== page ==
Captain Howard F. Adams|
S/N 0-23946, 44th Bomb Group - 66th Squadron
Stationed at Shipdham, England
Advanced Flying School - Albany, GA January. 6-Mar. 6, 1942
66th Bomb Sqdn, 44th Bomb Gp. - Barksdale Field, LA - March - July 1942
66th Bomb Sqdn., 44th bomb Gp. - Will Rogers Field, OK - July-Sept, 1942
66th Bomb Sqdn., 44th bomb Gp. - Cheddington, England - Oct. 1942
Commissioned 1st Lt. A. C. - 29 June 1942
Commissioned Capt. A.C. - 10 Oct. 1942
Oct. 10, 1942 - Shipdham, Eng.
Oct. 3, 1942
This autumn day finds me in England near Cheddington some 35 miles from London. Three weeks ago I was in Florida on a practice hop. Two weeks ago, I was in Boston, spending the happiest weekend of my life with Laura. We didn't do much, mostly talk, eat a little, drink a bit, and rest. Would that I could have married Laura on that weekend, but the cursed war would not let it be so. A week ago, I took off from Manchester, NH in my B-24D for the wilds of Newfoundland landing at Gander Lake five hours later. A more miserable and bleak place is hard to imagine. No towns, no roads, few people, but much wind and bitter cold, too. Twas this weather that held us grounded for two days before our big hop across the Atlantic to Prestwick, Scotland. In the main, it was a rather uneventful trip particularly after my nervousness wore off.
My "old" B-24, "Maisie," was rather sluggish on take-off being loaded to capacity with 3,145 gallons of gas and a mess of luggage and equipment for the those aboard her. On board were my crew, Lts. McLeod - co-pilot; Gotke-navig; Haman (or Hannon) - bombardier; and Sgts. Vogt - engineer; Jones, L.F.-assistant engineer; Rolfe - radio operator; Mifflin - assistant radio operator; and Brewer - my tail gunner. Sgt. Cotterman was also on board as a passenger.
As we pulled up slowly turning on our course out over the Atlantic it was black as pitch, but soon the full moon came out making a beautiful sight shining through the clouds. It was nearly midnight G.M.T. when we leveled off at 500 feet. Here we stayed for several hours to keep below the icing level. After a bit we started climbing up through the overcast picking up a little ice on the wings on the way up, but when we got to 7,000 feet, it was warmer and clear - the ice soon melted off and we all felt much better. Only occasionally did we see the cold Atlantic beneath up through holes in the cloud layer below us.
About every hour my navigator would call up and give our approximate position and the change in course. Everything worked smoothly as our automatic pilot was doing the work now - allowing me to sit and watch the compass and other instruments and making the necessary adjustments to keep us on course. And so passed the night of September 29-30, 1942, until finally it began to grow light to the east. One of the most beautiful and breath-taking sunrises I have ever seen followed soon after. The air was crystal clear and as the sun rose out of the water, it painted everything a golden color. Soon, thereafter, my navigator called up that we should see land before long and I started gradual letdown. We hit some thick clouds and had to go down to a 1,000 ft. to get beneath them. The Atlantic looked cold and gray and after flying for about 15 minutes after our ETA, we saw a mountain that seemed to stick out of the water. So we climbed back up through the overcast and passed over Dernnacross, Ireland, changing our course for Prestwich, Scotland. 'Twas here that we saw Bob Miller who had taken off some three or four minutes after we had - so we flew in formation til we arrived at Prestwick where, after flying around a bit to orient ourselves, we dipped a wing and came in for a landing, exhausted, but happy at 11 G.M.T.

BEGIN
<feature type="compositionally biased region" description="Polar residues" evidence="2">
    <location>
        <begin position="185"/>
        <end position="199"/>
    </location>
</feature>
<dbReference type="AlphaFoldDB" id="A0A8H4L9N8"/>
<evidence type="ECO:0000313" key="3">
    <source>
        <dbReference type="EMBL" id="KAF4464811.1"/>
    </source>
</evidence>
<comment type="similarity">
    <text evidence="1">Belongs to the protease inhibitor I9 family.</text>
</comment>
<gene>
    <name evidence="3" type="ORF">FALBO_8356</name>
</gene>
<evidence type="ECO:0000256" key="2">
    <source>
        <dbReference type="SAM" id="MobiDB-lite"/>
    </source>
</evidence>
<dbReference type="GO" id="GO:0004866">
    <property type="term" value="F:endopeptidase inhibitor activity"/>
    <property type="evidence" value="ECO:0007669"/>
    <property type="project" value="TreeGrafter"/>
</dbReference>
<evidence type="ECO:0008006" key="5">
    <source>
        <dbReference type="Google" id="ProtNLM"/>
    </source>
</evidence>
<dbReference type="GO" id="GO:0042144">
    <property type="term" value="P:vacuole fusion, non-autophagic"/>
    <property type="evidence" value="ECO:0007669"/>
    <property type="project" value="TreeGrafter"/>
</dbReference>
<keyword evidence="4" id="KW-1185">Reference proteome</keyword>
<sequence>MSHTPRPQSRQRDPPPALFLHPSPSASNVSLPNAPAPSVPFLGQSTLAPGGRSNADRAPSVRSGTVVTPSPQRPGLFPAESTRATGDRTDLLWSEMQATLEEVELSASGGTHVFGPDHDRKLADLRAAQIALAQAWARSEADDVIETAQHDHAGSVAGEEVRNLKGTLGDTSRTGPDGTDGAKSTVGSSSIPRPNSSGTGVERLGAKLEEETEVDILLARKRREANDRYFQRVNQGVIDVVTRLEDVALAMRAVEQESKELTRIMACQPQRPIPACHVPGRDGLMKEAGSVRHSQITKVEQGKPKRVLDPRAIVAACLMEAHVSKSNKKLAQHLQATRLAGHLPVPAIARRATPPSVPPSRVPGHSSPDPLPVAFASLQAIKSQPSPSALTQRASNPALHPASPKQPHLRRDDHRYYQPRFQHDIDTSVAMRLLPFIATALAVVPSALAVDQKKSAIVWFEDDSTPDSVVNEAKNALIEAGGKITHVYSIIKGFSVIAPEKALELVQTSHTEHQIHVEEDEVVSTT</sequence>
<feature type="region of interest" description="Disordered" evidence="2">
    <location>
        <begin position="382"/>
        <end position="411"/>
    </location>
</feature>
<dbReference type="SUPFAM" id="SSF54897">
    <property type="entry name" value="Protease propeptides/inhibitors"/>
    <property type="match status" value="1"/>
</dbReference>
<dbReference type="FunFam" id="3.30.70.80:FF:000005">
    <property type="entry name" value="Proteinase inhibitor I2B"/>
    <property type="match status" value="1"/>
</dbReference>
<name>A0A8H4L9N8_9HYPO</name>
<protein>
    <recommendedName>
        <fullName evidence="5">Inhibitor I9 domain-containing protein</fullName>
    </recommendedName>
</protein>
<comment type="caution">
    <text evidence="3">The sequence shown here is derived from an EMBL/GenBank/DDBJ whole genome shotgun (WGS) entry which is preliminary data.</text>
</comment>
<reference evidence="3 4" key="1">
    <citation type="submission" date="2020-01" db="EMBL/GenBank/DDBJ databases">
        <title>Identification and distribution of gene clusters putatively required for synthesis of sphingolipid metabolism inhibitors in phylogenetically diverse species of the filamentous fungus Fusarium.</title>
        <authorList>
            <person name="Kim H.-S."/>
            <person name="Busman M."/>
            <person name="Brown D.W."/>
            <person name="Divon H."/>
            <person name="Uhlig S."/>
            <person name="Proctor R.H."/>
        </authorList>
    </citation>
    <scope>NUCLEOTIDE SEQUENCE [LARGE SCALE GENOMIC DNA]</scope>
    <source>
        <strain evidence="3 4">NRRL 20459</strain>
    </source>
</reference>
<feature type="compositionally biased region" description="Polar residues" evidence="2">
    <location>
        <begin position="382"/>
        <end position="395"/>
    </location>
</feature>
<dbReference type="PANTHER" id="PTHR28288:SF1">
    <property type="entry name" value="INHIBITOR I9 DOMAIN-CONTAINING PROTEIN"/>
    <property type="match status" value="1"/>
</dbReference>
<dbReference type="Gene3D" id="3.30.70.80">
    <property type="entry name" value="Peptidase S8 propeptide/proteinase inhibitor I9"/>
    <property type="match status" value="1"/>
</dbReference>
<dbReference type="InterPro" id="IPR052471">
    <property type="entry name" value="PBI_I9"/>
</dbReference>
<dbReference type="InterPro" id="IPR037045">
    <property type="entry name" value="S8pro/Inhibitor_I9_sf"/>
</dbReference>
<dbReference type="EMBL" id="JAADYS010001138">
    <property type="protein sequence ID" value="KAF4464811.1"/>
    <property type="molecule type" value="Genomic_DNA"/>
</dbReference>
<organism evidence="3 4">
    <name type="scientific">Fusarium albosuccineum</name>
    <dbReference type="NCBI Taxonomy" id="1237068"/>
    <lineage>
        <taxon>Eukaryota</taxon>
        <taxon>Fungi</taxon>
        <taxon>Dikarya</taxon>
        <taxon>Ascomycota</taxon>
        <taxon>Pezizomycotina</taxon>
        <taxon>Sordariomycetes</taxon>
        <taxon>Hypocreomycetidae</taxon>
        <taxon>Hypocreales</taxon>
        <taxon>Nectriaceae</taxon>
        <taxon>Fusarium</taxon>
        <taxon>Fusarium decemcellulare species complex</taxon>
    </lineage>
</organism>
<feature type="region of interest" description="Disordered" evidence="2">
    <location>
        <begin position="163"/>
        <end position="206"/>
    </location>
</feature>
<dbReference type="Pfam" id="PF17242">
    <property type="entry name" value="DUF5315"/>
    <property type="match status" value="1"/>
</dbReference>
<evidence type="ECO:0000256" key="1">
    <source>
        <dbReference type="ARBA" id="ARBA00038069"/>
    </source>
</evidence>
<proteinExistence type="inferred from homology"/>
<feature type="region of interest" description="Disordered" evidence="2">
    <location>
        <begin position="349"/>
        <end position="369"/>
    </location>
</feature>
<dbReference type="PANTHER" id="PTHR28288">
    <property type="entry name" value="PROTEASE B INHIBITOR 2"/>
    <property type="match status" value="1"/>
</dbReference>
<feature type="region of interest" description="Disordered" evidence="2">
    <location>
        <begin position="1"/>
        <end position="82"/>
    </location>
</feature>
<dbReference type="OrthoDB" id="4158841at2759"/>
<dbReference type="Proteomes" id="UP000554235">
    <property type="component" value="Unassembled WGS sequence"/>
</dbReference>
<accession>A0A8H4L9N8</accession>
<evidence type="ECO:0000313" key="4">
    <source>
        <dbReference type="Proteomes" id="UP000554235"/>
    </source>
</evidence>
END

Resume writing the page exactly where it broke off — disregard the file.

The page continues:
After eating dinner, we went to our quarters - a private house where I fell in bed not to wake up til nine the next morning.
October 1, 1942
At noon found us in the air once more - our squadron of nine B-24s headed this time for a field near Cheddington, England. After searching for the field a bit - there being so many others around that it was confusing - we fell into a nine-ship trail and one after another peeled off and came in for a landing. The ground echelon who we had not seen since leaving Oklahoma City on August 24, 1942, gave us a joyous welcome, rushing us off to the officer's club for a good meal.
October 7, 1942
Since our arrival here, we have done practically nothing except get accustomed to the English money and left-side-of-the-road driving. We have made our tin huts fairly livable, but they are far from luxurious. Black Jack and poke have been the best ways to pass the time away with occasional trips into the nearby villages of Tring, Aylesboro, and Laytton-Buzzard for around of ---, etc.
Today, we moved again, this time to a field near Norwich, England on the coast of the North Sea some 50 miles from Amsterdam. It was a very short flight of less than 100 miles. The Germans are still closer now, but still no signs of action. Our new field is good, but the quarters are worse than ever-no running water and poor sanitation facilities. It's very cold at night, making it necessary to use four or five blankets. The only incident to mar our flight was a very bad accident at the end of our flight. The British navigator, who was guiding the squadron in Major Key's plane, walked into a spinning propeller inuring his head severely and cutting his right arm. It is expected that he will live, however. Except for a little difficulty in finding the field and Lt. Miller's hard landing which jarred his bomb bay luggage racks loose the flight was very smooth. Several British "Spitfires" came up to look us over, but stayed a respectable distance away. The 67th and 68th squadrons came in a bit later and there was much talk about the trip over the Atlantic. They were scattered all over Ireland and England because of the bad weather. Expect we shall get to work soon. So far, have done nothing but sit around and wait.